The UK was well ahead of the curve when it came to publishers inducing celebrities to try their hands at a graphic novel, starting in the early 1990s. None managed a second. British comedian Lenny Henry was an early adopter, blessed by having the phenomenal cartooning expertise of Steve Parkhouse at his disposal.

Henry was a lifelong comic fan, so familiar with the necessities of the form, but for his topic he opted for the writer struggling to write, the sort of introspection rarely responsible for work of note. The big woof, in the language of 1980s touring comedians is the really massive uncontrolled laugh that every comedian wants to prompt, and the set up is semi-autobiographical. Henry notes he’s shed his writers, electing to own his forthcoming stand-up tour completely, but the jokes aren’t coming, and they’re slow to arrive as he riffs about that. Any smiles are down to his use of timeless visual metaphors (the big weight hanging over his head), and Parkhouse’s timeless cartooning.

Until it kicks into gear, The Quest for the Big Woof’s appeal is down to Parkhouse carrying the weight, his style only dropping into complete farce with the parodies of UK children’s comics, and displaying extensive virtuosity. He switches effortlessly from comedy to action, produces both realistic portraits and cartoon exaggerations of Henry, and just as Henry’s comedy depends on timing, Parkhouse knows precisely how to sell a joke visually with exaggerating too far.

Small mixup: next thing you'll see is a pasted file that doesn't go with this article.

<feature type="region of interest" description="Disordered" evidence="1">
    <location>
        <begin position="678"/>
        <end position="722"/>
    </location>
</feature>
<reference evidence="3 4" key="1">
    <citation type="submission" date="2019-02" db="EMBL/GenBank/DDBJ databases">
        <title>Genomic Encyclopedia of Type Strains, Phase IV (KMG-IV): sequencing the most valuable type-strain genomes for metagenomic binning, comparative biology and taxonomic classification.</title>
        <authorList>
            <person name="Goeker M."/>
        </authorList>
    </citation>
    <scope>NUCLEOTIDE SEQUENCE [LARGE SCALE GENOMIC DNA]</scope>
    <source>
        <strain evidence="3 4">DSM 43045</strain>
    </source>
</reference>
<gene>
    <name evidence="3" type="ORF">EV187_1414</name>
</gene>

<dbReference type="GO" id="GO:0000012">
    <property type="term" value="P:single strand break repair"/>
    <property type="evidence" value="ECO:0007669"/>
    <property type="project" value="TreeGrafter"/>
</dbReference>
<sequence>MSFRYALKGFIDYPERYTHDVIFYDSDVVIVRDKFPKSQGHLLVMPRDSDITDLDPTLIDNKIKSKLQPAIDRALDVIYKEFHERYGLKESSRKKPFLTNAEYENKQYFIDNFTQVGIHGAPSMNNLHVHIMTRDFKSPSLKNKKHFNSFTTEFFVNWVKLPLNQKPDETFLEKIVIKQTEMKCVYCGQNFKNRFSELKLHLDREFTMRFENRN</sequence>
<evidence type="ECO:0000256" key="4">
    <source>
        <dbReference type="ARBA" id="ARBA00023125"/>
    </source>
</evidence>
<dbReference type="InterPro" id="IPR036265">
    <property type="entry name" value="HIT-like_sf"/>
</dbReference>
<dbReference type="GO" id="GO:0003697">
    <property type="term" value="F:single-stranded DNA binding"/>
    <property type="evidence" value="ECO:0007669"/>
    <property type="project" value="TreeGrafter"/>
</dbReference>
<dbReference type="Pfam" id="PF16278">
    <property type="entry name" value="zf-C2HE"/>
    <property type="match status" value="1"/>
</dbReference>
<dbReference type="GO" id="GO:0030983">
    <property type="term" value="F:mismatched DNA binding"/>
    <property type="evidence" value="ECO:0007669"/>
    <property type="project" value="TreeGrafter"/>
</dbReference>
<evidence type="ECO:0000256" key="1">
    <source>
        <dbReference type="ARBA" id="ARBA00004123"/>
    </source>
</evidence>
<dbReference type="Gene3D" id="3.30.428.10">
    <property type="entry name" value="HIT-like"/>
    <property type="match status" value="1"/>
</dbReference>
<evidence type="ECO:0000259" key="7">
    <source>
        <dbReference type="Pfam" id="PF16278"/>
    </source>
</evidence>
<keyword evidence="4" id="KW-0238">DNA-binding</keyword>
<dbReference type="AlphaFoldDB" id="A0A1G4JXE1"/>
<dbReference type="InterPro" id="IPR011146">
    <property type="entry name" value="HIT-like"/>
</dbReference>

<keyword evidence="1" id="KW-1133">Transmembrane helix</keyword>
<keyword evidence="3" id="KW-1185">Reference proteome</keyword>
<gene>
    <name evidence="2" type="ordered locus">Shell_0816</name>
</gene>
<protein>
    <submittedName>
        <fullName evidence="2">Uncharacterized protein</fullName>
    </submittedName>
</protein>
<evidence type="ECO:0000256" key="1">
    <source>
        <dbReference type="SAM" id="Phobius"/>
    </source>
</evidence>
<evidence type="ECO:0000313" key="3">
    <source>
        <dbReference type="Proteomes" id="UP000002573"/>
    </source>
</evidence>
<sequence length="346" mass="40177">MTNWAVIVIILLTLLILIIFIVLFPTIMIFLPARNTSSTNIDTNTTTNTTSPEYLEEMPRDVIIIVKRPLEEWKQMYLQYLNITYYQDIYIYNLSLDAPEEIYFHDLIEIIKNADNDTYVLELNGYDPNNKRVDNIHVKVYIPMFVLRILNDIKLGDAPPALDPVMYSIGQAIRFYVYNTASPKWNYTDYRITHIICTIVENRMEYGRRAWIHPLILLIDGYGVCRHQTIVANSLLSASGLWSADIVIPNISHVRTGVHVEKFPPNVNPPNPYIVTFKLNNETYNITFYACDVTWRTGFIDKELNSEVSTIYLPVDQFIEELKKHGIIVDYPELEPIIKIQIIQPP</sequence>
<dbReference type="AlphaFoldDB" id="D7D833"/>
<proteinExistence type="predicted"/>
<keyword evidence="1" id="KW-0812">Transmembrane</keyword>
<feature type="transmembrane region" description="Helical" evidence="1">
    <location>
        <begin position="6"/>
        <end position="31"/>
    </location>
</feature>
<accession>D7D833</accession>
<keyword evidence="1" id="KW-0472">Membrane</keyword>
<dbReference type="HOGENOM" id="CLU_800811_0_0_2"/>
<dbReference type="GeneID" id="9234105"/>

It takes the intervention of God around a third of the way through to start the laughs, as Henry considers ridiculous aspects of existence, the sort of material that works well for him on stage. Even God can’t remember why he created dinosaurs any more. Explaining to God he wants his new act to be relevant and touch on social issues, Henry has a few opportunities for wish fulfilment righting of wrongs, considers his childhood, and things start to slip into place. Throughout his long career Henry has always been immensely likeable, and his personality transmits when he talks about his youth, his upbringing and the world’s problems, about which he cares. Gradually themes emerge, and the realisation drops that the opening scenes weren’t as self-indulgent as they first appeared, Henry concluding his best option is to talk about issues as they impact on him. The gags eventually come, and the sequence about Henry’s father and the lessons learned from his funeral is touching and funny. So are the other family memories. However, Henry’s family was from the first generation of West Indian immigrants to Britain, and this was produced in 1991, so not all the cultural references will resonate.

Look at The Quest for the Big Woof as Henry workshopping a show he eventually toured and it works perfectly fine. By the end you’ll have laughed a fair bit, been outraged a few times and constantly admired that cartooning.